U.S. District Judge Richard Gergel has scheduled a hearing for Wednesday in Charleston to formally settle lawsuits challenging the deepening of Savannah’s shipping channel. A tentative deal was reached in April.Environmental groups and a South Carolina agency sued last year, contending that deepening the 32-mile shipping channel will dredge up toxic cadmium.Under the proposed settlement, the Army Corps of Engineers would have to perform more mitigation, and the Georgia Ports Authority would provide more than $25 million in conservation efforts and transfer 2,000 acres of salt marsh to South Carolina.The plaintiffs could go back to court if tests of equipment designed to replenish oxygen in the water do not work.Associated Press
SAVANNAH — The $652 million plan to deepen Savannah’s busy shipping channel remains very much on President Barack Obama’s radar, the mayor of Atlanta told coastal business and political leaders Thursday.
Kasim Reed addressed about 750 people at the annual luncheon of the Savannah Economic Development Authority just days after he spent several hours with Obama during the president’s visit to Atlanta last weekend. Obama’s proposed budget last month was a letdown for many in Savannah because it contained just $1.28 million for the harbor deepening, tens of millions of dollars less than Georgia officials had hoped to see.
“I know the recent budget appropriation concerns you all,” Reed said. “I want to speak directly to that in a candid way. Don’t be concerned about it a bit.”
With Georgia’s top elected offices now dominated by Republicans, Reed has stepped in as sort of a Democratic point man working to help sell the Savannah harbor expansion to the White House. Reed said he planned to raise the project with the president Sunday, but Obama brought it up himself during remarks at a Democratic fundraiser held after his graduation speech at Morehouse College.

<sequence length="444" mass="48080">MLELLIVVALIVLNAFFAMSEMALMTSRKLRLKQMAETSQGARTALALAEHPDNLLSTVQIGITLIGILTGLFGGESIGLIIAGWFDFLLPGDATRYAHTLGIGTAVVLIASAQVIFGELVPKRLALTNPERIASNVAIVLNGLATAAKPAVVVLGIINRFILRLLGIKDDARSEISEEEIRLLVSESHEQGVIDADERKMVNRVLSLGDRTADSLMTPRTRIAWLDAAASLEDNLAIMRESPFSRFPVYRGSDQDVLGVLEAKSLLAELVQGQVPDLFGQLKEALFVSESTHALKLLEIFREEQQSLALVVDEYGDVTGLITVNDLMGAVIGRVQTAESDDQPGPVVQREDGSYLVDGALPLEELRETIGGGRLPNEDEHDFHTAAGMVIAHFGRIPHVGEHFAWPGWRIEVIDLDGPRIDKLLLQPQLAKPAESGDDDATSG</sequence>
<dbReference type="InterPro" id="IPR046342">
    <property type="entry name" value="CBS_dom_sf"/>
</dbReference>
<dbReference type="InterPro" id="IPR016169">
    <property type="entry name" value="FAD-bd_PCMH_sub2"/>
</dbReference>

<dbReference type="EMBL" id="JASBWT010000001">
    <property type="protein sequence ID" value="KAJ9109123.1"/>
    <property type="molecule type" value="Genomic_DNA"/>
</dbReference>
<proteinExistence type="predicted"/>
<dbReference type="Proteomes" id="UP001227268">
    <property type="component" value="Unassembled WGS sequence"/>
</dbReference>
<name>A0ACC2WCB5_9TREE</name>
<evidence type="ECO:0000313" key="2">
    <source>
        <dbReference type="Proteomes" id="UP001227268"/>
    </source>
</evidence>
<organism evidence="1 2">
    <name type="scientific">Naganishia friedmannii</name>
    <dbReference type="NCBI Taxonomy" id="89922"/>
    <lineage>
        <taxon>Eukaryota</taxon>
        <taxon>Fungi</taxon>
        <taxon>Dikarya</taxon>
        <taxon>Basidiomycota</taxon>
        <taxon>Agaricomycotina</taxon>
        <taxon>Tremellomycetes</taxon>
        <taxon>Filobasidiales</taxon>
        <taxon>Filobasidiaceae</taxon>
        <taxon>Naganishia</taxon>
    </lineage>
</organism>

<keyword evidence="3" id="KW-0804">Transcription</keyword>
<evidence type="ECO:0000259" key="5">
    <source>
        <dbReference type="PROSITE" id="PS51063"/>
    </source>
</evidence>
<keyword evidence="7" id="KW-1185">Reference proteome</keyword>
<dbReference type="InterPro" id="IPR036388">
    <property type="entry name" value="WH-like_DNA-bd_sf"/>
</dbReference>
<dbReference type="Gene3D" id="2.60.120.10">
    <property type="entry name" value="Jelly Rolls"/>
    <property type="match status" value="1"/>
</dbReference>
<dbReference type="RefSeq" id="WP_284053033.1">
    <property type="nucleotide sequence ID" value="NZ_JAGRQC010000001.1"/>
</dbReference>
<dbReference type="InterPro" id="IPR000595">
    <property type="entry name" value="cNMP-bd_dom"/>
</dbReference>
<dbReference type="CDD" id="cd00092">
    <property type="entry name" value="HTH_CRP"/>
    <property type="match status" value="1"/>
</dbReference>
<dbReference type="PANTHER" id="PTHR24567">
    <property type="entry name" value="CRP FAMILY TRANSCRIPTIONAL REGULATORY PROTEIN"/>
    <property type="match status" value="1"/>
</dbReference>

“Let me tell you all what’s so important — I didn’t have to talk to him about it,” Reed told his Savannah audience. “When he talked about ports that needed to be deepened in the United States on his own, he referenced the Port of Savannah.”
Like other East Coast port cities, including Charleston, Savannah has been racing to deepen its shipping channel to make room for supersized cargo ships expected to begin arriving after the Panama Canal completes a major expansion in 2015.
The project received final authorization from the federal government last year, but funding from Washington has been tough to get, with Congress and the White House focused on budget cuts and deficit reduction.
The Georgia Ports Authority wants to see dredging on the Savannah River begin by the end of this year. Gov. Nathan Deal has made the port expansion a priority, and Georgia lawmakers have approved $231 million in state funding for the project.
Curtis Foltz, executive director of the Georgia Ports Authority, said Thursday that the target for completing the project, which would dredge 5 feet of sand and mud from more than 30 miles of the river, remains late 2016 or early 2017. He said the project should be better positioned to receive substantial federal dollars next year.
“Everyone’s galvanized on a significant play in the 2015 budget,” said Foltz, who acknowledged that “probably nothing is happening as quickly as we’d like it to in Washington.”
Congress authorized the Savannah harbor expansion in 1999. And Reed noted that the project has made rapid progress recently despite the funding issues.
Last year, Obama named Savannah among five U.S. ports he singled out for expedited harbor expansions.
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